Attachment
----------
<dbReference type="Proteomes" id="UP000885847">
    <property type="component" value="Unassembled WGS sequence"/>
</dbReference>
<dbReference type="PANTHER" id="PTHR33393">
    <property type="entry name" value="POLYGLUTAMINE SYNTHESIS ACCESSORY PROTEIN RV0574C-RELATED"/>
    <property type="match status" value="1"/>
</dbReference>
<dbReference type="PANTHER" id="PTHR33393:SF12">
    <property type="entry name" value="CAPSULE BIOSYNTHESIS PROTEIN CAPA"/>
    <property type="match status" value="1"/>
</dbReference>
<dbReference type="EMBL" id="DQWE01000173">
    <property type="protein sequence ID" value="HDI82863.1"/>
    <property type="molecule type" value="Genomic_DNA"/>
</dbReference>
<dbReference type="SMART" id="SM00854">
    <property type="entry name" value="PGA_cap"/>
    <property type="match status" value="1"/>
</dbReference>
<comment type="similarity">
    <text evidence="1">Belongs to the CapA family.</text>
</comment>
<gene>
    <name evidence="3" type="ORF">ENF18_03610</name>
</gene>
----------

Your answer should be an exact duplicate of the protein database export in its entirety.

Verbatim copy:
<dbReference type="Proteomes" id="UP000885847">
    <property type="component" value="Unassembled WGS sequence"/>
</dbReference>
<dbReference type="PANTHER" id="PTHR33393">
    <property type="entry name" value="POLYGLUTAMINE SYNTHESIS ACCESSORY PROTEIN RV0574C-RELATED"/>
    <property type="match status" value="1"/>
</dbReference>
<dbReference type="PANTHER" id="PTHR33393:SF12">
    <property type="entry name" value="CAPSULE BIOSYNTHESIS PROTEIN CAPA"/>
    <property type="match status" value="1"/>
</dbReference>
<dbReference type="EMBL" id="DQWE01000173">
    <property type="protein sequence ID" value="HDI82863.1"/>
    <property type="molecule type" value="Genomic_DNA"/>
</dbReference>
<dbReference type="SMART" id="SM00854">
    <property type="entry name" value="PGA_cap"/>
    <property type="match status" value="1"/>
</dbReference>
<comment type="similarity">
    <text evidence="1">Belongs to the CapA family.</text>
</comment>
<gene>
    <name evidence="3" type="ORF">ENF18_03610</name>
</gene>